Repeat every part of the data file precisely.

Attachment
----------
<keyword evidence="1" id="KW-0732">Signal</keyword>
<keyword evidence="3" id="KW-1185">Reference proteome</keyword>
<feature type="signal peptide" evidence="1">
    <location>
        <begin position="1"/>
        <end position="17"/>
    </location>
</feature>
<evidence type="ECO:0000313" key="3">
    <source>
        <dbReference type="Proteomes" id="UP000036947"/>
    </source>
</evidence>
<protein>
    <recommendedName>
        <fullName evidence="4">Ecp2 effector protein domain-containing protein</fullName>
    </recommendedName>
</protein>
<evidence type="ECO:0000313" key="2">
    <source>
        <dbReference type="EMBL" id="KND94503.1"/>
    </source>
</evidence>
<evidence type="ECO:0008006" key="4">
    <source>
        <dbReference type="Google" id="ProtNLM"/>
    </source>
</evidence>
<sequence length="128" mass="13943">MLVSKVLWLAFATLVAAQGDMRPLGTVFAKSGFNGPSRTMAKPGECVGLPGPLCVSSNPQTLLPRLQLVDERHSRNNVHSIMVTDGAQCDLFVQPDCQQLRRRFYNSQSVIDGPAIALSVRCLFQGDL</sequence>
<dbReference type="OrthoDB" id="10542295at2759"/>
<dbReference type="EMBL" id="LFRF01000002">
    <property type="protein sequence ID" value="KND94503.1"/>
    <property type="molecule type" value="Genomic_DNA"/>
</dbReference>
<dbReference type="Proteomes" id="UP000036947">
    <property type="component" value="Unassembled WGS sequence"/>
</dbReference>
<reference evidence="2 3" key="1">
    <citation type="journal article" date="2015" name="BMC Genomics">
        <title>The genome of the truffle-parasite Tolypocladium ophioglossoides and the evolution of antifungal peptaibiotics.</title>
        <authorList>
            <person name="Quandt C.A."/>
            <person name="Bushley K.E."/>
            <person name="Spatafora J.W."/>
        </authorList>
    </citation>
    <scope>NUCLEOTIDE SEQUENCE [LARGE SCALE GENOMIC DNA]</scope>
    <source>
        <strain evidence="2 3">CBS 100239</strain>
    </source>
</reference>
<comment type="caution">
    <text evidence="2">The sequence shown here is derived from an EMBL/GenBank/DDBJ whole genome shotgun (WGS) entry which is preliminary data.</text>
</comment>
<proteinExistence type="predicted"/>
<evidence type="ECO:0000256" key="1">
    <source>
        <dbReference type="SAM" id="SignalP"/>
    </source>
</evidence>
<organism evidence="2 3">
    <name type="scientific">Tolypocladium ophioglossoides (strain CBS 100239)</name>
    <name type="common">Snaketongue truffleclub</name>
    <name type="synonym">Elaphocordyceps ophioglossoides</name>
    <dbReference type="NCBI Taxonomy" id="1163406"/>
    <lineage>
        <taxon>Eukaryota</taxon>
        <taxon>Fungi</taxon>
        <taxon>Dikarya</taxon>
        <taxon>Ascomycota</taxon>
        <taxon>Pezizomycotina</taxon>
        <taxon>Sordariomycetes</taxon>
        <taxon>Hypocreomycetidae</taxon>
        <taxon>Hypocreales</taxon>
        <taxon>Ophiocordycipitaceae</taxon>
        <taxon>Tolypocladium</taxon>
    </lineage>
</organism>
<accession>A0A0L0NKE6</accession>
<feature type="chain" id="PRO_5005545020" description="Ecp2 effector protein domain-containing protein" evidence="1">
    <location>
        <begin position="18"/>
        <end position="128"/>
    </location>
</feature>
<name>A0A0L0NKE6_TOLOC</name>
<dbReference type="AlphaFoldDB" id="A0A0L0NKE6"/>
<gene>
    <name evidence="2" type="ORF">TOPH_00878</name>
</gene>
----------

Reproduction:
<keyword evidence="1" id="KW-0732">Signal</keyword>
<keyword evidence="3" id="KW-1185">Reference proteome</keyword>
<feature type="signal peptide" evidence="1">
    <location>
        <begin position="1"/>
        <end position="17"/>
    </location>
</feature>
<evidence type="ECO:0000313" key="3">
    <source>
        <dbReference type="Proteomes" id="UP000036947"/>
    </source>
</evidence>
<protein>
    <recommendedName>
        <fullName evidence="4">Ecp2 effector protein domain-containing protein</fullName>
    </recommendedName>
</protein>
<evidence type="ECO:0000313" key="2">
    <source>
        <dbReference type="EMBL" id="KND94503.1"/>
    </source>
</evidence>
<evidence type="ECO:0008006" key="4">
    <source>
        <dbReference type="Google" id="ProtNLM"/>
    </source>
</evidence>
<sequence length="128" mass="13943">MLVSKVLWLAFATLVAAQGDMRPLGTVFAKSGFNGPSRTMAKPGECVGLPGPLCVSSNPQTLLPRLQLVDERHSRNNVHSIMVTDGAQCDLFVQPDCQQLRRRFYNSQSVIDGPAIALSVRCLFQGDL</sequence>
<dbReference type="OrthoDB" id="10542295at2759"/>
<dbReference type="EMBL" id="LFRF01000002">
    <property type="protein sequence ID" value="KND94503.1"/>
    <property type="molecule type" value="Genomic_DNA"/>
</dbReference>
<dbReference type="Proteomes" id="UP000036947">
    <property type="component" value="Unassembled WGS sequence"/>
</dbReference>
<reference evidence="2 3" key="1">
    <citation type="journal article" date="2015" name="BMC Genomics">
        <title>The genome of the truffle-parasite Tolypocladium ophioglossoides and the evolution of antifungal peptaibiotics.</title>
        <authorList>
            <person name="Quandt C.A."/>
            <person name="Bushley K.E."/>
            <person name="Spatafora J.W."/>
        </authorList>
    </citation>
    <scope>NUCLEOTIDE SEQUENCE [LARGE SCALE GENOMIC DNA]</scope>
    <source>
        <strain evidence="2 3">CBS 100239</strain>
    </source>
</reference>
<comment type="caution">
    <text evidence="2">The sequence shown here is derived from an EMBL/GenBank/DDBJ whole genome shotgun (WGS) entry which is preliminary data.</text>
</comment>
<proteinExistence type="predicted"/>
<evidence type="ECO:0000256" key="1">
    <source>
        <dbReference type="SAM" id="SignalP"/>
    </source>
</evidence>
<organism evidence="2 3">
    <name type="scientific">Tolypocladium ophioglossoides (strain CBS 100239)</name>
    <name type="common">Snaketongue truffleclub</name>
    <name type="synonym">Elaphocordyceps ophioglossoides</name>
    <dbReference type="NCBI Taxonomy" id="1163406"/>
    <lineage>
        <taxon>Eukaryota</taxon>
        <taxon>Fungi</taxon>
        <taxon>Dikarya</taxon>
        <taxon>Ascomycota</taxon>
        <taxon>Pezizomycotina</taxon>
        <taxon>Sordariomycetes</taxon>
        <taxon>Hypocreomycetidae</taxon>
        <taxon>Hypocreales</taxon>
        <taxon>Ophiocordycipitaceae</taxon>
        <taxon>Tolypocladium</taxon>
    </lineage>
</organism>
<accession>A0A0L0NKE6</accession>
<feature type="chain" id="PRO_5005545020" description="Ecp2 effector protein domain-containing protein" evidence="1">
    <location>
        <begin position="18"/>
        <end position="128"/>
    </location>
</feature>
<name>A0A0L0NKE6_TOLOC</name>
<dbReference type="AlphaFoldDB" id="A0A0L0NKE6"/>
<gene>
    <name evidence="2" type="ORF">TOPH_00878</name>
</gene>